The Europeans who had come to compete or to follow the race loved it. The first six stages of the Tour passed through the Catskills, the Poconos, Pennsylvania Dutch country and the Blue Ridge Mountains and had the feeling of a European road race—rolling hills, open countryside, winding roads. Many Tour-following Americans, numbed by a lifetime of interstate highway travel, saw their homeland as if for the first time. Bands played, and townspeople, happy that this colorful festival of sport had come their way, cheered from the first finisher to the last.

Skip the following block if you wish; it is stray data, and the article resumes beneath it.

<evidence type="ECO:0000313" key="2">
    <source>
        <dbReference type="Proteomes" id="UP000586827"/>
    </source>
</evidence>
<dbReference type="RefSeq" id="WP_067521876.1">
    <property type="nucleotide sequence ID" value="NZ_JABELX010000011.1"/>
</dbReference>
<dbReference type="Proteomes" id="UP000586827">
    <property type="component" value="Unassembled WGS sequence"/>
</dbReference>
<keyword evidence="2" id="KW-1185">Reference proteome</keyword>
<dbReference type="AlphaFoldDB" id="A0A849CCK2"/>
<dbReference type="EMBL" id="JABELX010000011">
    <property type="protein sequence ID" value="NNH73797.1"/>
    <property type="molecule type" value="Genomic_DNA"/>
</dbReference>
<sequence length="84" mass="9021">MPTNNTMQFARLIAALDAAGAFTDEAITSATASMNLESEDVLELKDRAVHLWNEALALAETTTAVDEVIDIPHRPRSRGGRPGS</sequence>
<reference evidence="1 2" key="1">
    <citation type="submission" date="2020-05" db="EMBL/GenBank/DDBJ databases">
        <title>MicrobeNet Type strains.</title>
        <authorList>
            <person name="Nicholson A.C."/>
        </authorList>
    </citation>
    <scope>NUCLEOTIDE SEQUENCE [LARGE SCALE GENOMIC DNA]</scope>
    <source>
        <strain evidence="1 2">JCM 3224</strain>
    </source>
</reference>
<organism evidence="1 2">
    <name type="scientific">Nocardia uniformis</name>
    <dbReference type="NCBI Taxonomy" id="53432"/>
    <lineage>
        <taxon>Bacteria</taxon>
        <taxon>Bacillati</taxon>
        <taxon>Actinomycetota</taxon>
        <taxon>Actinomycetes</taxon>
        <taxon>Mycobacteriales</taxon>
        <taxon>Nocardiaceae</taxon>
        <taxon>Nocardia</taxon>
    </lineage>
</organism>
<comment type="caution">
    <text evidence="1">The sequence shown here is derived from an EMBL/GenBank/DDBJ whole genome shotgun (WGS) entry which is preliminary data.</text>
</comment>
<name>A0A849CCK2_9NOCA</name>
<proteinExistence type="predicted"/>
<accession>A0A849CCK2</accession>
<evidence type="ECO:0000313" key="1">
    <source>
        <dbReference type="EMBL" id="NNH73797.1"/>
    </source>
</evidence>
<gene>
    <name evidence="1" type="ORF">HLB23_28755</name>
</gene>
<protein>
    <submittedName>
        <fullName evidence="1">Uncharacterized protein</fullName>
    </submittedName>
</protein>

May 21, 1989
The whole thing would have been positively lovable had it been christened something a little less cheeky than 'Tour Day Trump," as public address announcer Jeff Roake kept pronouncing it. Tour of what? Trump's person? His bank account? His hat size? Forget that, the racers only had 10 days.
Not that Trump's name wasn't useful in putting all this together, as he so tactfully pointed out during a prerace press conference. When asked why he hadn't named the event—which was jointly sponsored by NBC Sports, Jefferson Pilot Teleproductions and the Trump Plaza Hotel and Casino—the Tour of America, the modest Trump replied, "We could, if we wanted to have a less successful race. If we wanted to down-scale it."